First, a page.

Franklin Roosevelt’s injunction to progressives in 1933: “Now Make Me!” has never been so oft cited. It worked, but that was then.
‘Then’ was before McCarthy, the atom bomb, ‘containment’ transformed into an arms’ race; before the Civil Rights Movement and Roe vs. Wade. Before Richard Viguerie, Karl Rove and the Koch brothers. Before senators and commentators had so often repeated the words “A strict interpretation of the Constitution”, or “a strict Constitutionalist”, that people with limited schooling began to take those words literally.
With all the things the progressive movement made Roosevelt do for the working class (social security tops the list), you chose to follow him in a direction that helped eliminate that movement for the next sixty years: in the 1930s, the famed muckraking writer Upton Sinclair decided to put his money where his mouth was and run for governor of California. He won the primary, but according to Greg Mitchell writing recently in The Nation, FDR withheld his endorsement because, “he believed the greatest challengefor the head of a democracy was not to fend off reactionaries but to reconcile and unite progressives.”
Similarly, your priority was to cajole cooperation from a Republican Party determined, for its part, to see that you are a one-term president. Obsessed with this goal, Republicans allowed themselves to be co-opted by a movement that takes ‘strict constitutionalism” literally, naively believing the country could be run according to a document written two hundred years ago, for a different world.
In Roosevelt’s day, the progressive movement provided a vibrant foil to the designs of the country’s reactionaries. After Roosevelt dared to recognize the USSR as it tried to ‘build socialism’, fear that similar remedies would be applied to the dire situation of the American economy convinced most Americans that socialism was a dirty word, like death and taxes.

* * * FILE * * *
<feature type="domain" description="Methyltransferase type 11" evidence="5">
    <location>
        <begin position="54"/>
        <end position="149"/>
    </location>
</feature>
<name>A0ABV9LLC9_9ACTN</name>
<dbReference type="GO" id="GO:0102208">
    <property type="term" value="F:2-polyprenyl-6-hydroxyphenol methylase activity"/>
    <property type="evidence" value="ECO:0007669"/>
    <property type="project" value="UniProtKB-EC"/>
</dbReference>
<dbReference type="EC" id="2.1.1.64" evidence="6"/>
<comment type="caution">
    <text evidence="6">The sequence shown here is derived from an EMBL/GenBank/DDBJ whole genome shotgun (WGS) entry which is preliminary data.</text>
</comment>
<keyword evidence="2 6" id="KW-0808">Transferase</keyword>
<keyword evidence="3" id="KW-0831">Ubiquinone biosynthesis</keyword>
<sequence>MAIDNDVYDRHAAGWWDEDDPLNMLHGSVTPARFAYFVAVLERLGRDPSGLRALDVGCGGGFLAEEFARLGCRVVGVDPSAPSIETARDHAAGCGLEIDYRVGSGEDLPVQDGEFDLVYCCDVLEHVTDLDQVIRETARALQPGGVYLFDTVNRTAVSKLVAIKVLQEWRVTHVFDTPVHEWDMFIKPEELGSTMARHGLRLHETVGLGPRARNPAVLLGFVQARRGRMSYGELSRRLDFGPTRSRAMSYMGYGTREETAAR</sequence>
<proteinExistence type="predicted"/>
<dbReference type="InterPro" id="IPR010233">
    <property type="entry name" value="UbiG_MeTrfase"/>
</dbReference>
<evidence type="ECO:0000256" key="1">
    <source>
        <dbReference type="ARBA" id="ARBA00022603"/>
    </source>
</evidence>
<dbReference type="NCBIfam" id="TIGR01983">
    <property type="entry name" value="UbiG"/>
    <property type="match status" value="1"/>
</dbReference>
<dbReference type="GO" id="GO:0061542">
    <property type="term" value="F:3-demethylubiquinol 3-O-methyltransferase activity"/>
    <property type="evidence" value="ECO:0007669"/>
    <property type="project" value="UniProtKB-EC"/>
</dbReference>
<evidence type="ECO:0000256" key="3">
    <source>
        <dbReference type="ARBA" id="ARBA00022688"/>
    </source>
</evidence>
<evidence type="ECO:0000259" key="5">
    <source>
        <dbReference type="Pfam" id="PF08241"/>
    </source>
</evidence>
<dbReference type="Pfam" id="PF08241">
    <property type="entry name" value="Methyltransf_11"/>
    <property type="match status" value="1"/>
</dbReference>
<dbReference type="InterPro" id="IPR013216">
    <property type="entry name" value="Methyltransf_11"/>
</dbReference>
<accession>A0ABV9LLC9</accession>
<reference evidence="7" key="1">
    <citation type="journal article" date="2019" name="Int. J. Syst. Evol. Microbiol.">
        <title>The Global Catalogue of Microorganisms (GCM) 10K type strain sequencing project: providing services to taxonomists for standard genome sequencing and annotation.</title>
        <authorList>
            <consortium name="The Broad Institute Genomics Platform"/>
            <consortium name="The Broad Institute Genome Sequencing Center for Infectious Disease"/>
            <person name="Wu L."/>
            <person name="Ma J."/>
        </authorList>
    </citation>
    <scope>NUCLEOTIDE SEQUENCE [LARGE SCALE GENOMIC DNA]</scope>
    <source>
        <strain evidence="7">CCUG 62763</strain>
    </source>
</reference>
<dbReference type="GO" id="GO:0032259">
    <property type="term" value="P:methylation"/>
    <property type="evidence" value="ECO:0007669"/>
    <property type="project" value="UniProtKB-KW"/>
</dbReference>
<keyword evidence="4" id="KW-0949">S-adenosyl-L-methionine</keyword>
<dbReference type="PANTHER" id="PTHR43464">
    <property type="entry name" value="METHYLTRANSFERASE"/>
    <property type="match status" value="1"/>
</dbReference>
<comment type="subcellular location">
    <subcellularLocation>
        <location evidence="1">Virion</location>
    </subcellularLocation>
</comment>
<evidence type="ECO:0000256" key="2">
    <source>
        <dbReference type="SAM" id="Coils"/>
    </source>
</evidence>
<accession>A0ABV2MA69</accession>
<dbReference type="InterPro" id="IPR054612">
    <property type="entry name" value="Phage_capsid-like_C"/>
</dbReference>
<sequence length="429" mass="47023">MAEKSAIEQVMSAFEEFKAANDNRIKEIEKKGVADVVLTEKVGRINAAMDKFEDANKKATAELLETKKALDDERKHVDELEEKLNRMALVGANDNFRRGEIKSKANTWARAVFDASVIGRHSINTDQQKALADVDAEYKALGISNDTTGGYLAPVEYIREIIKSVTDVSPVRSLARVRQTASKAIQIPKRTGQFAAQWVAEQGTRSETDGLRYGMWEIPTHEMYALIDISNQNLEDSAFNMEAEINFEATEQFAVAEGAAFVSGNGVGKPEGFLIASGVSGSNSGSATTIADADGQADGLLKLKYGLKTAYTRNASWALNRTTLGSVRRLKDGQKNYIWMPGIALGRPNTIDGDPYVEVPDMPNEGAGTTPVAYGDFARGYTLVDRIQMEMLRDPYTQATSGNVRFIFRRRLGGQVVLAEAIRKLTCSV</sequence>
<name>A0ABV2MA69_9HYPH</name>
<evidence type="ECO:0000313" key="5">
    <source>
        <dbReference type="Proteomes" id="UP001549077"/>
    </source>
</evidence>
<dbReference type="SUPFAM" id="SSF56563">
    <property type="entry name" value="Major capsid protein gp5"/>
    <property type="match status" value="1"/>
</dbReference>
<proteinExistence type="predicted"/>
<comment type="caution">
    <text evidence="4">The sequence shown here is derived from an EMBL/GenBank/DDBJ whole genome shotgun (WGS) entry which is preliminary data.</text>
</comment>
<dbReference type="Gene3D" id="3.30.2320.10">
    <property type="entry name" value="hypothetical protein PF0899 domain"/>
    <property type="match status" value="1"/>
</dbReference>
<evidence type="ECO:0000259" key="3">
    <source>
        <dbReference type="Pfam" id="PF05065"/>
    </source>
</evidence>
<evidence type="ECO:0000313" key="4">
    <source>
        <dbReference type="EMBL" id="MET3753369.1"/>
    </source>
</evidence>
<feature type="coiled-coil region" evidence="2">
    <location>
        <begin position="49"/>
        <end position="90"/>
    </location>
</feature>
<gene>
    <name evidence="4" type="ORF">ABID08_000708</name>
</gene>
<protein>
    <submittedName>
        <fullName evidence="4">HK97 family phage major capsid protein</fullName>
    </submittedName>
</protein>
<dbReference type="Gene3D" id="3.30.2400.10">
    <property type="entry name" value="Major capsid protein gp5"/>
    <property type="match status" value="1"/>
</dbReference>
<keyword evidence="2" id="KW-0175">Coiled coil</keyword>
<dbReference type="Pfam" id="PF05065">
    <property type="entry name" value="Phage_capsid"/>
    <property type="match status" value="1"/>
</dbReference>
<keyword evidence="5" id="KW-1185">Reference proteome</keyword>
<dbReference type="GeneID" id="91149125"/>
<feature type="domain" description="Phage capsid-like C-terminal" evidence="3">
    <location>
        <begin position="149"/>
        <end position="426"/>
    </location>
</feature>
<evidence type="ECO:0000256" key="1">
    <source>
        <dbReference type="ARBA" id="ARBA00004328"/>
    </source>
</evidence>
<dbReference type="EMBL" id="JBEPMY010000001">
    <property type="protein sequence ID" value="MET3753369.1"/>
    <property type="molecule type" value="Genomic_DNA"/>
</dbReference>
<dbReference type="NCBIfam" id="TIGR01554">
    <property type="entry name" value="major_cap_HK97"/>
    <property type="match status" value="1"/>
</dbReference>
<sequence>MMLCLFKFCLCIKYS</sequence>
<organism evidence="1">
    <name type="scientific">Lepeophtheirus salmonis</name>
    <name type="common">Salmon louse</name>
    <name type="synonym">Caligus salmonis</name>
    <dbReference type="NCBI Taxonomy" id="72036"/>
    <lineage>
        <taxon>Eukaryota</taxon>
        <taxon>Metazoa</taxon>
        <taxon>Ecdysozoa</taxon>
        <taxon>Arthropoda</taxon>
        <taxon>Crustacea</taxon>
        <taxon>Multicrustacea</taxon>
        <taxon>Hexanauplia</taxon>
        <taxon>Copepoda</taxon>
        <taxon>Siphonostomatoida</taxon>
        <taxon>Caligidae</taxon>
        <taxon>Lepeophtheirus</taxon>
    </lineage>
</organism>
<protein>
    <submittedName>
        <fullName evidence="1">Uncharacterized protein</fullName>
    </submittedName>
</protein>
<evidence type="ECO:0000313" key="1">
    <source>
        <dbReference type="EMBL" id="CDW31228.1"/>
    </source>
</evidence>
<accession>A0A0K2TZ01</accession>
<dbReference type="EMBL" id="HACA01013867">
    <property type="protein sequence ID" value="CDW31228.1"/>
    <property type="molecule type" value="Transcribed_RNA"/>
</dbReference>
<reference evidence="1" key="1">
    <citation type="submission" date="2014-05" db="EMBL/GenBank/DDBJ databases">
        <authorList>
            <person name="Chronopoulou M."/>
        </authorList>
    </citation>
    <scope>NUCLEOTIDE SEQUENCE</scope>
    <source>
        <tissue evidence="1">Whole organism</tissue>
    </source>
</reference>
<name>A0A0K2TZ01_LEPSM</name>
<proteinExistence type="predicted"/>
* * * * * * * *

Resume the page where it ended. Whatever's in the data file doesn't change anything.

And yet, since Roosevelt’s death at the end of the Second World War, the countries that have consistently been among the top performers in health, education and general quality of life, are those that have combined entrepreneurship with government-administered education and welfare. We see French workers take to the streets when they do not agree with their government. But few Americans know that top administrative ranks are filled by graduates of the Ecole Nationale d’Administration, as elite a school as you will find anywhere, founded by Napoleon.
By now many Americans realize that the country’s options are painfully limited without the rehabilitation of government-led regulation and solidarity. Yet since the days of the Pilgrims they have clung to the absurd belief that government is our greatest enemy – a necessary evil. By worshipping an eighteenth century revolt against tyranny, reformers have cut themselves off from twenty-first century solutions to the problem of equity.
The war Roosevelt took us into, craftily, some say, but necessarily, was the opening salvo of a confrontation between two philosophies of governance: corporate fascism and a no less tyrannical communism. Distracted by the extremes, Americans have never been allowed to understand that the struggle is not between government and citizens, but between the few and the many. As a result, the most powerful country on earth has been deprived of solidarity, not from a lack of means, but from a collective failure of nerve on the part of opinion-makers. Even the most outspoken broadcasters, whether mainstream such as MSNBC or ikons of the alternative media such as Amy Goodman, have not allowed themselves to use the ‘s’ word. The entire progressive community has painted itself into a corner, whence it tries (unsuccessfully) to foil attacks by crying out: “Of course we’re not talking about socialism!”
Their pusillanimity has been as decisive to the rise of the Tea Party as Sarah Palin. And by commandeering both the word socialism and the word fascism, the Tea Party has killed two birds with one stone: the progressive movement is barred from defending civilized govern- ment, and simultaneouly, from warning Americans that a right-wing revolution could become reality. Whatever the outome of this election, in an eerie echo of the nineteen-thirties, the brutal few are poised to take over.
Mr President, it’s time for you to explain the eternal struggle between the few and the many to Americans, and liberate progressives so they can make you do what they made Roosevelt do: choose the civilized many over the brutal few.